US crude oil production
The EIA (U.S. Energy Information Administration) released its weekly petroleum report on May 4, 2016.
The government agency reported that US crude oil production fell by 113,000 bpd (barrels per day) to 8.8 MMbpd (million barrels per day) for the week ending April 29, 2016, compared to the previous week. This is 6.4% lower than the corresponding period in 2015.
US crude oil production fell for the 14th straight week. In the lower 48 states of the United States, crude oil production fell by 30,000 bpd to 8.4 MMbpd for the week ending April 29, 2016, compared to the previous week. Crude oil production in Alaska also fell by 83,000 bpd to 0.43 MMbpd in the same period.
US crude oil production’s peaks and lows
Monthly US crude oil production peaked at 9.7 MMbpd in April 2015. In contrast, US crude oil production hit its lowest level since September 5, 2014, for the week ending April 29, as stated earlier.
Weekly US crude oil production has fallen by 9.3% from its peak level of 9.7 MMbpd. It’s fallen due to higher break-even costs and higher production costs compared to oil producers in the Middle East and Russia.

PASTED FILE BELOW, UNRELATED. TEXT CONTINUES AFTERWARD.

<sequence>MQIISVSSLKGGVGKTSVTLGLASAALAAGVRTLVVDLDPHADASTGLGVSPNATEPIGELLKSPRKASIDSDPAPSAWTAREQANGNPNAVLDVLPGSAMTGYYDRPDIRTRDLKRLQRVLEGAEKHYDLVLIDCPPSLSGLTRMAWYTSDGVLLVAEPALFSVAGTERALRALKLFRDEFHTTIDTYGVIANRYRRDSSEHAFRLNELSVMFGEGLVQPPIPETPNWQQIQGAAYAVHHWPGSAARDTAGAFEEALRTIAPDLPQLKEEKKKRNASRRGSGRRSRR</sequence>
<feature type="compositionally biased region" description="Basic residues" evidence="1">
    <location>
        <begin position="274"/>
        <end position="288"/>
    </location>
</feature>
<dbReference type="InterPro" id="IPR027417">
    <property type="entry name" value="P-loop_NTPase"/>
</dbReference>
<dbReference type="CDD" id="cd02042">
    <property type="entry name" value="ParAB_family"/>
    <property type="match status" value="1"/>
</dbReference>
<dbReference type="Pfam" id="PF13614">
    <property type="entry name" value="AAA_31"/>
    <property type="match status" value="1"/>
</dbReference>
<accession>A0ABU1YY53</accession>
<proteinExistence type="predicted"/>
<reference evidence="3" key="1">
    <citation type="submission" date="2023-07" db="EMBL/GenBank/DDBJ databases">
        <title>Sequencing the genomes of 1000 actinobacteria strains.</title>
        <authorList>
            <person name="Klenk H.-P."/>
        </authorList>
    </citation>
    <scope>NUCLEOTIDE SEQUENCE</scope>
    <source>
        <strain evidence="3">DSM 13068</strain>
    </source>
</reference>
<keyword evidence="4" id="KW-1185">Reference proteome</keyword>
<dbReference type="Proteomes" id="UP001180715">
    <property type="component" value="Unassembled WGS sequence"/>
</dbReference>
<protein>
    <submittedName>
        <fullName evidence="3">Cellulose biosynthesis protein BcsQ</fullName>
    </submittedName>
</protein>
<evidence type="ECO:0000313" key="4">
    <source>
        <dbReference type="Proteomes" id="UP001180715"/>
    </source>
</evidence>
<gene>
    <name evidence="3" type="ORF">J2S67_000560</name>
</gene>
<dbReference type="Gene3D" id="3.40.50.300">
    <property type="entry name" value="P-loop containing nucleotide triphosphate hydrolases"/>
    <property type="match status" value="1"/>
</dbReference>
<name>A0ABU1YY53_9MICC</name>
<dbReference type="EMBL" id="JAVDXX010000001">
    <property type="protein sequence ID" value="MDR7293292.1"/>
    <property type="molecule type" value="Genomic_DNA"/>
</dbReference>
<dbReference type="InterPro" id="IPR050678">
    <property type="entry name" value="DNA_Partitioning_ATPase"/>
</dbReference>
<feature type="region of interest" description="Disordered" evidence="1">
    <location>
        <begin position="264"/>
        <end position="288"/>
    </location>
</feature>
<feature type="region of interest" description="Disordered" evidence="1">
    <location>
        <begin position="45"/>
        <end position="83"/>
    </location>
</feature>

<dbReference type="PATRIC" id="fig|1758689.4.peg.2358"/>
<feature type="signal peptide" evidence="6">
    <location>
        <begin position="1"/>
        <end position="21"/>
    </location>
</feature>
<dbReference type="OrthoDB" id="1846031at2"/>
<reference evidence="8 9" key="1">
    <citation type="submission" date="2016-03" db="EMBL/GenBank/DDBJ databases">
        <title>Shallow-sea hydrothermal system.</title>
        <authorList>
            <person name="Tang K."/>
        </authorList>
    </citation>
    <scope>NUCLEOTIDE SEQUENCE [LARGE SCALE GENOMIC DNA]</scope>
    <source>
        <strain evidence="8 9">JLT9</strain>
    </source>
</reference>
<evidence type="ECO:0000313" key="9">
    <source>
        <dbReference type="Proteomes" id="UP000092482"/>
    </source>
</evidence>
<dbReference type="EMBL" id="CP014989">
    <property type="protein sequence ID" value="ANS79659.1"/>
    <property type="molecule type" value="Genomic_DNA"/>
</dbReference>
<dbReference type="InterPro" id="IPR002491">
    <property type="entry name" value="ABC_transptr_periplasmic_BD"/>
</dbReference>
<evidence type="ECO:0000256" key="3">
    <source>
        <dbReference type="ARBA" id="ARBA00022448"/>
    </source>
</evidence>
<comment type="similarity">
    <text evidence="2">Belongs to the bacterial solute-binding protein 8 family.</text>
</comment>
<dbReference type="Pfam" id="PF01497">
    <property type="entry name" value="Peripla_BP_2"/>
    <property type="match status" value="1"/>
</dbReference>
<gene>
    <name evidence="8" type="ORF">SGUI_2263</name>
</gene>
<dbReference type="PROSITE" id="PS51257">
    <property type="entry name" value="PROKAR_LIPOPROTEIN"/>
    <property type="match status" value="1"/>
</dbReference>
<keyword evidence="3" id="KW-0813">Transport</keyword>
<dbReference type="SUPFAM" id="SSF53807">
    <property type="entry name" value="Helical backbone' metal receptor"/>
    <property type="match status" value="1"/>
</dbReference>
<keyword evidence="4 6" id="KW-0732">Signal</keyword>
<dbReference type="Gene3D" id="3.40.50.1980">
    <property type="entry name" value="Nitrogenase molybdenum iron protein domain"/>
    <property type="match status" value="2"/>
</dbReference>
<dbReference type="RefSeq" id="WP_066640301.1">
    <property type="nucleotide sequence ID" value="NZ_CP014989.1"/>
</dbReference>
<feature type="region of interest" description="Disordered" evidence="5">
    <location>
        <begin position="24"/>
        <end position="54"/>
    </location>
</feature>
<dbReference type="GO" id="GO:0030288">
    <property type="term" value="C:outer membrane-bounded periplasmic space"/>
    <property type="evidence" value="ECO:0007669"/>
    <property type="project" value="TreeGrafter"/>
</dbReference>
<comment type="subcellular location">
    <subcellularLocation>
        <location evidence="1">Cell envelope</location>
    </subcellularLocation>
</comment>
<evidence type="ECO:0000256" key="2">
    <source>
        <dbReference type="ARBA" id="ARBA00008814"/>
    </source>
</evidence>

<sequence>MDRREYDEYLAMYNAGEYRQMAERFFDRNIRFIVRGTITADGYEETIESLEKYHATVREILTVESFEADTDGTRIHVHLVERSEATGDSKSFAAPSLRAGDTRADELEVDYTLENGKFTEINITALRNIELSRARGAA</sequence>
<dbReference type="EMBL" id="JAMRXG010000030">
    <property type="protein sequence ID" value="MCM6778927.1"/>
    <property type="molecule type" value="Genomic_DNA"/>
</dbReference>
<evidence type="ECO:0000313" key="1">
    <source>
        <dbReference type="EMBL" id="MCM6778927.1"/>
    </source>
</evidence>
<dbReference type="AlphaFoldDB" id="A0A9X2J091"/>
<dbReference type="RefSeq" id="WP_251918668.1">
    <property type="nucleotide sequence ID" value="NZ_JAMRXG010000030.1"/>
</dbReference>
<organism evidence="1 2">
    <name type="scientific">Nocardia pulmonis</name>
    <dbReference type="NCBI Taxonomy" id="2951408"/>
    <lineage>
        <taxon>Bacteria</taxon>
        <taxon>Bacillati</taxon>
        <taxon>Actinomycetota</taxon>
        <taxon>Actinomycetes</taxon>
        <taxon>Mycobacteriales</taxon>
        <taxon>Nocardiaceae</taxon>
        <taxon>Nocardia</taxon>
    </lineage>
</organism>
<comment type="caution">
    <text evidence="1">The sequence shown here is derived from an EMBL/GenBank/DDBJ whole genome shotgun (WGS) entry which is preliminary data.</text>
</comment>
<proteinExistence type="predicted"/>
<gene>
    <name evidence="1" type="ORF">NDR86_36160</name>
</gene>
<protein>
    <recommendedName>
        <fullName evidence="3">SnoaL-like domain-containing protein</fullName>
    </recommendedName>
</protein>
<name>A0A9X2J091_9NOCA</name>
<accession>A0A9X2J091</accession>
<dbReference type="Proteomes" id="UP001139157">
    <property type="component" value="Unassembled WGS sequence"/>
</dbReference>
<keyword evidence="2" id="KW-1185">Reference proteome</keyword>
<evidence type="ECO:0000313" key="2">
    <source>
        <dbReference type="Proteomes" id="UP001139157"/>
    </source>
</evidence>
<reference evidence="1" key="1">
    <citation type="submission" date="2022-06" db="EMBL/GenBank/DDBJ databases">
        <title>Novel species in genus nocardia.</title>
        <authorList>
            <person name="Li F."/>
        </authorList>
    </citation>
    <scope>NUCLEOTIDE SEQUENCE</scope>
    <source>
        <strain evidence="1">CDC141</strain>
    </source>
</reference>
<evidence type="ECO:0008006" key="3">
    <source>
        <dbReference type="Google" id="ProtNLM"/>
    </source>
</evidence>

Lower oil prices impact oil drillers and US shale oil producers such as Laredo Petroleum (LPI), Diamond Offshore Drilling (DO), Northern Oil & Gas (NOG), Denbury Resources (DNR), and Synergy Resources (SYRG).
For more information on US energy companies’ financial woes, read North American Oil and Gas Producers’ Debt Rose in 2015 and Crude Oil’s Total Cost of Production Impacts Major Oil Producers.
US crude oil imports and refinery demand
Weekly US crude oil refinery demand also rose by 139,000 bpd to 16 MMbpd for the week ending April 29, 2016, compared to the previous week. Meanwhile, US crude oil imports rose by 110,000 bpd to 7.7 MMbpd for the same period. This was ~16% higher than the corresponding period in 2015.
US crude oil production estimates and impact
The EIA forecast that US crude oil output could fall by 0.83 MMbpd to 8.6 MMbpd in 2016 compared to 2015. BMI Research estimated that US crude oil production would fall over the long term. The expectation of slowing US crude oil production could support crude oil prices.
In the next part of this series, we’ll cover gasoline prices.